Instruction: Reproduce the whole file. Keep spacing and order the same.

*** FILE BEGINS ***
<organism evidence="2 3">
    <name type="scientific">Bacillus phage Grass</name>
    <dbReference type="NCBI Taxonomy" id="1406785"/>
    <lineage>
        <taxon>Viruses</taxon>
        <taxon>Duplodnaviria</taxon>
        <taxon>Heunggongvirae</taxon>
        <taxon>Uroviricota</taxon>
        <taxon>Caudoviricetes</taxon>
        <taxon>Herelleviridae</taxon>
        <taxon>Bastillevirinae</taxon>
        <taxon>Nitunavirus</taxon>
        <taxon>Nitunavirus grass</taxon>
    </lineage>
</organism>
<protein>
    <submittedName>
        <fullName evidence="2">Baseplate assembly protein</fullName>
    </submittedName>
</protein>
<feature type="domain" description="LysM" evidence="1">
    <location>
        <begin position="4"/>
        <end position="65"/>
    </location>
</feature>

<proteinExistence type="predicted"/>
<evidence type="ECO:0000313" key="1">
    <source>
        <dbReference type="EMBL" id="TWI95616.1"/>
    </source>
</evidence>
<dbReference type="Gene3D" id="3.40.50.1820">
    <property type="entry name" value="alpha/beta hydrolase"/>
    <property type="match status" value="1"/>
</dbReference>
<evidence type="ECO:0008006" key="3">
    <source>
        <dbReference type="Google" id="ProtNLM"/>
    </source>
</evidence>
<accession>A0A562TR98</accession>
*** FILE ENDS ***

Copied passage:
<organism evidence="2 3">
    <name type="scientific">Bacillus phage Grass</name>
    <dbReference type="NCBI Taxonomy" id="1406785"/>
    <lineage>
        <taxon>Viruses</taxon>
        <taxon>Duplodnaviria</taxon>
        <taxon>Heunggongvirae</taxon>
        <taxon>Uroviricota</taxon>
        <taxon>Caudoviricetes</taxon>
        <taxon>Herelleviridae</taxon>
        <taxon>Bastillevirinae</taxon>
        <taxon>Nitunavirus</taxon>
        <taxon>Nitunavirus grass</taxon>
    </lineage>
</organism>
<protein>
    <submittedName>
        <fullName evidence="2">Baseplate assembly protein</fullName>
    </submittedName>
</protein>
<feature type="domain" description="LysM" evidence="1">
    <location>
        <begin position="4"/>
        <end position="65"/>
    </location>
</feature>

<proteinExistence type="predicted"/>
<evidence type="ECO:0000313" key="1">
    <source>
        <dbReference type="EMBL" id="TWI95616.1"/>
    </source>
</evidence>
<dbReference type="Gene3D" id="3.40.50.1820">
    <property type="entry name" value="alpha/beta hydrolase"/>
    <property type="match status" value="1"/>
</dbReference>
<evidence type="ECO:0008006" key="3">
    <source>
        <dbReference type="Google" id="ProtNLM"/>
    </source>
</evidence>
<accession>A0A562TR98</accession>